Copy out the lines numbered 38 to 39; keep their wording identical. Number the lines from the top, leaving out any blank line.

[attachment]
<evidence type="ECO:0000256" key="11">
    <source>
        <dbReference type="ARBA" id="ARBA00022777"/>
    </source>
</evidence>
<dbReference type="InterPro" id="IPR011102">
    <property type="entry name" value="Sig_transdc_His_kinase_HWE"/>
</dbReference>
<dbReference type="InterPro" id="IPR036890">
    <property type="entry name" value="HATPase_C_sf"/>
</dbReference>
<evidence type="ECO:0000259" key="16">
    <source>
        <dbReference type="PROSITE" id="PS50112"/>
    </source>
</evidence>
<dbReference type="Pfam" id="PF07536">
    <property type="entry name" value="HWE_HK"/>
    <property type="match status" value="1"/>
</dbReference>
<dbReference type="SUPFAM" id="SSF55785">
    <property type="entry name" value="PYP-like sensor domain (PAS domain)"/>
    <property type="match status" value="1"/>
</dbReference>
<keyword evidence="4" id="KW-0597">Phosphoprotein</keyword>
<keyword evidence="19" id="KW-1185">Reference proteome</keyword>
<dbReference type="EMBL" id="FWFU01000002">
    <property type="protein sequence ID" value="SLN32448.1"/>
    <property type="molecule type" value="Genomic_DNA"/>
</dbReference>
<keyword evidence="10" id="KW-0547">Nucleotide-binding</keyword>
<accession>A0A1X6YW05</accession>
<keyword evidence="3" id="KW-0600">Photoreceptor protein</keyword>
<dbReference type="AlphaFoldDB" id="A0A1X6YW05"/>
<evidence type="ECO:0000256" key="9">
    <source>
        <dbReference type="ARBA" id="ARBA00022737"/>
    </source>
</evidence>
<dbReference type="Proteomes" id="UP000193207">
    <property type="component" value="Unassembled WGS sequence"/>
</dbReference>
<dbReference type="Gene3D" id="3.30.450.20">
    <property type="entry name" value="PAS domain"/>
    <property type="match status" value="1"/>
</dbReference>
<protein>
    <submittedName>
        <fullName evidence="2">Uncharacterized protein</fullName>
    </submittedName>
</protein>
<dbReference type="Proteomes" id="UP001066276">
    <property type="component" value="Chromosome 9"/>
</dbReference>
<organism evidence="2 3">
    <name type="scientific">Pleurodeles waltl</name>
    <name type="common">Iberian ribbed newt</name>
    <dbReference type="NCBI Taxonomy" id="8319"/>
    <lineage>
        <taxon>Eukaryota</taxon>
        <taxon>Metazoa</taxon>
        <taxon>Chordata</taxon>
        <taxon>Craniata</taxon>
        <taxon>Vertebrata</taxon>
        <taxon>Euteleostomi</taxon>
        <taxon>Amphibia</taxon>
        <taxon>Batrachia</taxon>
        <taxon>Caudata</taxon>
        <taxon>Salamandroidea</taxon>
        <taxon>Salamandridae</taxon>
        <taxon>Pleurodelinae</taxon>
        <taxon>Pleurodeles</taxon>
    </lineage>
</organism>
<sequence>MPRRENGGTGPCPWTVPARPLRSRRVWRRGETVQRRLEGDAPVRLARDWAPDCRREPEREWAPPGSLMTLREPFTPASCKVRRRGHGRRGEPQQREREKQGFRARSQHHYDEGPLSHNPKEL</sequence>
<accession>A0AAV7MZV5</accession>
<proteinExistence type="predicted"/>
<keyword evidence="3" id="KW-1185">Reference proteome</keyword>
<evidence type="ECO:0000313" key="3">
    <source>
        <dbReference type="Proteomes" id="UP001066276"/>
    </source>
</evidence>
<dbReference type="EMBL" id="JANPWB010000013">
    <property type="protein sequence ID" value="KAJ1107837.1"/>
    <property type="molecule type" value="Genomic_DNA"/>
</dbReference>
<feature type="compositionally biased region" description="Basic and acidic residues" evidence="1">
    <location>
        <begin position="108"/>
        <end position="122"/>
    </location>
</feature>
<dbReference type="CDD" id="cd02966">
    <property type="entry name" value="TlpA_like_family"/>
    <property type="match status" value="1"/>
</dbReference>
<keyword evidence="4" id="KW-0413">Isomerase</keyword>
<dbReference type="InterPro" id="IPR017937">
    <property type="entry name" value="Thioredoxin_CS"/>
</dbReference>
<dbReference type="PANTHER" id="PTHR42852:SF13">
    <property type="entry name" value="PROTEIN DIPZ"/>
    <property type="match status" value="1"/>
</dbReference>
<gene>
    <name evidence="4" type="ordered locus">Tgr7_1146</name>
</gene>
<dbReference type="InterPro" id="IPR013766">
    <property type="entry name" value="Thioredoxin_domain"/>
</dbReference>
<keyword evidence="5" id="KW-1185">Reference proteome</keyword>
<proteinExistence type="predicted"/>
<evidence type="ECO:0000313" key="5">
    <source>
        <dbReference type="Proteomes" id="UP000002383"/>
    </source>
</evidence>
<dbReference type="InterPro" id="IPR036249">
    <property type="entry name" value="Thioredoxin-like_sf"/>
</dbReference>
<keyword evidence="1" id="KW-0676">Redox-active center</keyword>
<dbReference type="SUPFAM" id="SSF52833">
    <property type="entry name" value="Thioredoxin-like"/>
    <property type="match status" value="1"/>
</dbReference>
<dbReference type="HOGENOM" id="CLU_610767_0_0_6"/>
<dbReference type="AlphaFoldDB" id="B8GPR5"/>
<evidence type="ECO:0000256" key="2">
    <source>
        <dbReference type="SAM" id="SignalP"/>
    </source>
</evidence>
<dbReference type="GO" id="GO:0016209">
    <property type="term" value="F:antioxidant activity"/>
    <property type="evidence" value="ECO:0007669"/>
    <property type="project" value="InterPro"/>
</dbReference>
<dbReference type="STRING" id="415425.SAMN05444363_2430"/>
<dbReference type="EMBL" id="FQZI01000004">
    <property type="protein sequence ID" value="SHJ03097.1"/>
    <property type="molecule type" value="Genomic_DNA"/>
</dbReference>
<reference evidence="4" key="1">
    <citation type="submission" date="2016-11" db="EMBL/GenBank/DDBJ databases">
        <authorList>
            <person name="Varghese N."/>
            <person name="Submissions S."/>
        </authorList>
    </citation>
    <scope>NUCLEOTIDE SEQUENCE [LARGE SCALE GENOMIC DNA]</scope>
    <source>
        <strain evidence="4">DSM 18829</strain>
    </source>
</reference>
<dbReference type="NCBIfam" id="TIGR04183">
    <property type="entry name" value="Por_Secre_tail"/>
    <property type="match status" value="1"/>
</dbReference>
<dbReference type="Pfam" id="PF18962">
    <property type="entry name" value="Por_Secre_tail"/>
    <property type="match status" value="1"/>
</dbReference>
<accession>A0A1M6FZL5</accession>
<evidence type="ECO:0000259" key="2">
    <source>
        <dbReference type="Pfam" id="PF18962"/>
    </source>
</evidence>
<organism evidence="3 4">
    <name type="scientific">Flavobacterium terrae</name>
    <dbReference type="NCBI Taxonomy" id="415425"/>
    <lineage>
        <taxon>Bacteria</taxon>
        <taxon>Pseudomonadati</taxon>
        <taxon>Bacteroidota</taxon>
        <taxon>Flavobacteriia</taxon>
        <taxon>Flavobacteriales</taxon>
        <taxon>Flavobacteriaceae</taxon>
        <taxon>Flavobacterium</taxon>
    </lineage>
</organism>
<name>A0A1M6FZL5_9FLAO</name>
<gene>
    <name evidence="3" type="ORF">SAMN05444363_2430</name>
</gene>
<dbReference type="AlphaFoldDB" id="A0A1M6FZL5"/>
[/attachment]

    </source>
</evidence>